Only a few of us have room for desserts. Lime sorbet is clean and refreshing, but it’s the spicy cinnamon ice cream that accompanies the brandied cherries that everyone attacks with glee. The cinnamon ice cream is potent, reminiscent of the cinnamon candies so popular in the States.

Lime sorbet
Lime sorbet $7.90

Cherries with cinnamon ice cream
Brandied cherries with cinnamon ice cream $7.90

I opt for the sweet fennel pancake which is filled with a mash of dates and coconut. The pancake is crispy, the filling is super sweet. The ginger isn't particularly strong but the vanilla ice cream provides some welcome relief from the sugar rush. It reminds me a little of a spicy fruit roll biscuit, but with dates, and coconut and ah, warm.

Sweet fennel pancake
Ale bella $8.90
Date and fresh coconut filled sweet fennel pancake

with ginger preserve and vanilla ice cream

The open kitchen affords diners a sneak peak into the prepping of dishes and the plating of meals. It's a tiny space with four burners and only a handful of pots. It's hard to believe that chef Gus D'Souza can churn out such a diversity of meals from such a small space.

The only letdown is the chai tea which arrives as a forlorn-looking solitary chai teabag in a pot of hot water. But otherwise a tasty meal of unusual dishes which won't leave you feeling heavy in the stomach.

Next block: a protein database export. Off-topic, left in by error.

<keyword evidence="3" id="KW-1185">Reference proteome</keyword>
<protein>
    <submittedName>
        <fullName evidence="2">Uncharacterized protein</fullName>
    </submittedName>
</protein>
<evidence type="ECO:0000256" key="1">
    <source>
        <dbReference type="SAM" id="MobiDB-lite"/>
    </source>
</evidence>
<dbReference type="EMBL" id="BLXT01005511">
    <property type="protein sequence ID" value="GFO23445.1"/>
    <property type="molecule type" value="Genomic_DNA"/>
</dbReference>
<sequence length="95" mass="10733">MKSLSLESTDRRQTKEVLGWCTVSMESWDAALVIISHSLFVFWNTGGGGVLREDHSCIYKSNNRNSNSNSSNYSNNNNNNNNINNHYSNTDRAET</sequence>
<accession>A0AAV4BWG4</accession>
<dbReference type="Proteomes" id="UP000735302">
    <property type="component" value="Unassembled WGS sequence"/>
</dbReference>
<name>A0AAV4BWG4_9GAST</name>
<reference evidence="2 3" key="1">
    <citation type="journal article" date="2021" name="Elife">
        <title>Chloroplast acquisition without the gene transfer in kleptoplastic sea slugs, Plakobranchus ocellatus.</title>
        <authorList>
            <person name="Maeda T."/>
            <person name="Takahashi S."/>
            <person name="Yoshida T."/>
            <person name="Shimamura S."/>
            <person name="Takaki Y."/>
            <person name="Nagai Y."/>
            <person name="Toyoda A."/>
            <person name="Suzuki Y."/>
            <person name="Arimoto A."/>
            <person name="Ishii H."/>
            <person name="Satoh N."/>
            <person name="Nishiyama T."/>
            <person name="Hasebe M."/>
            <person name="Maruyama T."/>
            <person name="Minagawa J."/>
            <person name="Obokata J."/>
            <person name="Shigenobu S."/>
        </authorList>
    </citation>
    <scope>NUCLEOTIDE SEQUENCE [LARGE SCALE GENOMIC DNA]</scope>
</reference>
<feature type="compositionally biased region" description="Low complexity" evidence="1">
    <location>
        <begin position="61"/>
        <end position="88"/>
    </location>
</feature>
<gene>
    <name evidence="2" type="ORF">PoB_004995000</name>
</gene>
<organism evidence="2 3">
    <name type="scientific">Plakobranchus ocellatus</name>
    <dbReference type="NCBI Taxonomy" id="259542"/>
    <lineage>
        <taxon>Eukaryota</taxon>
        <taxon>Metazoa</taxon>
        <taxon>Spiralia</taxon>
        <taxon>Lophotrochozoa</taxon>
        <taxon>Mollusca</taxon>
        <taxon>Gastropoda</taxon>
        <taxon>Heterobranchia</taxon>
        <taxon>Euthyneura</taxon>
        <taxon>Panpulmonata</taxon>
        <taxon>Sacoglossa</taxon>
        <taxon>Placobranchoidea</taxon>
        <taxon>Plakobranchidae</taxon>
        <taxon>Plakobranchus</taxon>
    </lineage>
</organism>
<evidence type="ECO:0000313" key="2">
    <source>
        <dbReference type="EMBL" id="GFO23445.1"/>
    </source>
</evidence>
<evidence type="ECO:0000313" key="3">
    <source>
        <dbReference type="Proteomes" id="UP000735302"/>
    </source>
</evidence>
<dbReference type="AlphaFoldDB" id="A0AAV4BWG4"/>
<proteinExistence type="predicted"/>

Viva Goa
2 Scott Street Pyrmont, Sydney
Tel: +61 (02) 9566 1311

Lunch: Tues to Fri, 12noon – 2.30pm
Dinner: Mon to Sat, 6pm – 10.30pm

BYO $2.50 per person
7 comments - Add some comment love

posted by Helen (AugustusGloop) on 5/02/2006 11:53:00 pm


  • At 5/03/2006 8:43 am, Blogger Reb said…

    Haven't been there for AGES! I love their Vindahlo and those yummy rice patties. Must go back again and avoid the Chai.

  • At 5/03/2006 11:32 am, Blogger tytty said…

    very saliva-inducing pictures. was it northern or southern indian cuisine that usese yoghurt instead of coconut milk?


  • At 5/04/2006 1:07 am, Blogger Helen (AugustusGloop) said…

    Hi Reb - The rice patties were good. Next time I'd love to try their sorpotel, and the chorizo and potato casserole is meant to be quite good too.

    Hi tytty - I believe northern cuisine uses yoghurt, whereas southern is more creamy. I definitely noticed more northern dishes in London, whereas mango chicken? Unheard of!

  • At 5/05/2006 11:38 am, Blogger cin said…

    wow, sounds like fascinating food, especially the dessert that you had. I've made chicken galinhas before but it was more like chicken meatballs that were wrapped in dough and shallow fried...

  • At 5/05/2006 6:20 pm, Blogger Helen (AugustusGloop) said…

    Hi Cin - It was a fun night with good food. Your chicken galinhas sound interesting... I think you had me at deep-fried... lol.

  • At 8/10/2006 11:25 pm, Anonymous Anonymous said…

    Hi guys,
    Actually "Galinha" means chicken, so it can be made any which way you like- meatballs style or curry or good old galinha burgers!!!

  • At 8/12/2006 3:17 pm, Blogger Helen (AugustusGloop) said…

    Hi Anonymous - Thanks. I take dish names straight from the mneu, so I guess the staff here do a little translation for its customers, even if that does mean deliberate tautologies!